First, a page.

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Angola: National flag carrier removed from EU blacklist

Photo by by kaysha, under a Creative Commons license

Photo by kaysha, published under a Creative Commons licenseAfter

After two years, the first TAAG flight from Luanda to Lisbon is scheduled for 1 August 2009 on a Boeing 777-200ER. Angola Airlines have re-launched flights to Europe after the European Commission decided to lift its ban, bringing new hope for a better financial situation to the national flag carrier of Angola, which had been able to operate to Portugal only thanks to a partnership with South African Airlines.

According to the European Commission's announcement, TAAG may re-launch flights but “only with certain aircraft and according to very strict conditions”. This means that Angola Airlines does not yet have the green light to fly to other European countries, such as France.

According to the European Transport Commissioner, António Tajani, TAAG remains on the EU blacklist. However, the European Commission “recognises” the “progress made by Angola’s civil aviation authorities and its air carrier TAAG to resolve the problems in a gradual and safe way.”

In July 2007, TAAG was put on the European air space blacklist, due to a lack of safety in its operations. Back then, TAAG operated six flights per week between Lisbon and Luanda, and a weekly flight to Paris.

Eugénio Costa Almeida, from the Pululu blog, shares his views on the subject:

“Finalmente a TAAG volta, cerca de dois anos depois, a poder voar em céus europeus, ainda que à condição. De acordo com o boletim da União Europeia, hoje divulgado, e depois de constatar que a Comissão “reconhece” o “progresso” realizado pela aviação civil angolana e pela TAAG para “resolver progressivamente quaisquer deficiências de segurança”, retirou a companhia da Palanca Negra da lista negra e permite, durante um período – que será de observação no desenvolvimento das medidas implementadas – voar para um dos países europeus. O destino aprovado foi Lisboa, pelo que a TAAG irá fazer cerca de 10 voos semanais entre Luanda e a capital portuguesa. Todavia, as restantes companhias de bandeira ou registadas em Angola continuam interditas de voarem para a Europa. Também as aeronaves tipo Boieng B-777, com as matrículas D2-TED, D2-TEE e D2-TEF, parecem estar impedidas de voar nos céus europeus. A não ser que haja alguma razão válida parece-me que continua a haver aqui uma “certa imposição” comunitária em compra de aviões da Airbus. Mas depois dos últimos acidentes com esta companhia…”

“Finally, about two years later, TAAG will be able to fly in European skies, although under restrictions. According to the European Union's statement, announced today [July 14th], and after the Commission “recognized” the “progress” made by Angolan civil aviation and TAAG in “gradually resolving any safety deficiencies”, the EU has removed the company [whose symbol is] the Giant Sable Antelope from the blacklist and allowed it to fly to European countries for some time – to observe the development of the implemented measures. The approved destination was the Portuguese capital Lisbon to where TAAG will provide about 10 flights per week from Luanda. However, the remaining airlines from or registered in Angola are still prohibited from flying to Europe. Also the aircraft type Boieng B-777, with registrations D2-TED, TEE-D2 and D2-TEF, seem to be banned from flying in European skies. Unless there is some valid reason for it, it seems to me that there is here a “certain community levy” on buying planes from Airbus. But after the recent accidents involving this company… “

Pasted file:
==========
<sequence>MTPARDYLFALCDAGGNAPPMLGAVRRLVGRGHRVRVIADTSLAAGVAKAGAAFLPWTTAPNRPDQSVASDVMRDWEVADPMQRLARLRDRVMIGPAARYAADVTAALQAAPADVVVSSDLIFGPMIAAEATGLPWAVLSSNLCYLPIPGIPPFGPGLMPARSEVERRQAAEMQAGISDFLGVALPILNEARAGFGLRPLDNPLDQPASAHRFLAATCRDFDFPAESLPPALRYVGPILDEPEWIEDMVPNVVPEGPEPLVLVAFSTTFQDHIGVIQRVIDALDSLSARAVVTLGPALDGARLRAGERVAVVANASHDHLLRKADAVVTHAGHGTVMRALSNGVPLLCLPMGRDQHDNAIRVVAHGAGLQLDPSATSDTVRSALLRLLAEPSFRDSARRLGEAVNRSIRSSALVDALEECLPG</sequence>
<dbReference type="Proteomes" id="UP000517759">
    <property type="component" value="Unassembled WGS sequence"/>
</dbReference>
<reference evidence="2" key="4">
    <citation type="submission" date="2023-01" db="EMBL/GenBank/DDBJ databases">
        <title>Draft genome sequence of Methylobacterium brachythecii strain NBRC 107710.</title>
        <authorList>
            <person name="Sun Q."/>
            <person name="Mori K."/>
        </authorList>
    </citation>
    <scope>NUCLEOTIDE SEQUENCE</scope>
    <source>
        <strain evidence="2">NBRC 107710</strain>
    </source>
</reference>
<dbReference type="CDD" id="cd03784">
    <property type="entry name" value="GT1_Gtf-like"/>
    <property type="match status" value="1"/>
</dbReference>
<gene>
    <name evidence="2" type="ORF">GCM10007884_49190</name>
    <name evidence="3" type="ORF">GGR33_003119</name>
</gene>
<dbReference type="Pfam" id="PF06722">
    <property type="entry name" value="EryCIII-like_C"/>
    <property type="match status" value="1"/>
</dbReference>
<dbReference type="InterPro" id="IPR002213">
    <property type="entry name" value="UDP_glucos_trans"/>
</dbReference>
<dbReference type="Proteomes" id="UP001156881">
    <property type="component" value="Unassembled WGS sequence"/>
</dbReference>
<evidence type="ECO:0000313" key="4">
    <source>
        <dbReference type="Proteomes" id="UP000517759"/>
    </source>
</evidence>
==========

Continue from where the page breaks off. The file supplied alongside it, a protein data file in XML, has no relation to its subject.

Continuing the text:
Afonso Loureiro, from the Aerograma blog [pt] also writes about the news, showing his criticism about the way Angola dealt with the matter:

“As atribulações da companhia aérea de bandeira angolana com as autoridades europeias são já sobejamente conhecidas. A habitual arrogância com que Angola encara críticas, esperando que se adaptem as leis internacionais à realidade angolana e não o contrário, apenas tem dificultado mais o processo de certificação da TAAG que a autorizará a voar para a Europa de novo. Tudo o que um estrangeiro possa dizer de Angola é passível de ser mal interpretado e distorcido, por isso, mais não digo, com receio de que tudo isto seja lido e interpretado como o devaneio de um estrangeiro branco em Angola. Na verdade, prefiro ser apenas porta-voz do que os angolanos pensam da situação da TAAG, que reconhecem haver uma certa desorganização e informalidade na maneira como a companhia opera.”

“The tribulations between the flag carrier of Angola and the European authorities are already well known. The usual arrogance that Angola faces criticism, hoping that international law is adapted to the Angolan reality and not the contrary, has only complicated further the process of certification of TAAG, allowing it to fly to Europe again. All that a foreigner can say in Angola is likely to be misunderstood and distorted, therefore, I do not say anything else for fear that all this is read and interpreted as the dream of a white foreigner in Angola. Actually I prefer only be a spokesman of what the Angolan people think of the TAAG situation, they recognize that there is some disorganisation and informality in the way the company operates. “

For a full list of carriers on the European blacklist see the following press release: Commission updates the list of airlines banned from European airspace.

1 comment

  • The EU had a decent amount of reason to blacklist the airline given things like this firsthand account of a passenger riding on a flight that broke apart upon landing. I didn’t ever see the final reason for that crash if it was pilot error or mechanical failure.

    It’s good that routes are reopening to some extent though as Africa needs these connections to the rest of the world.

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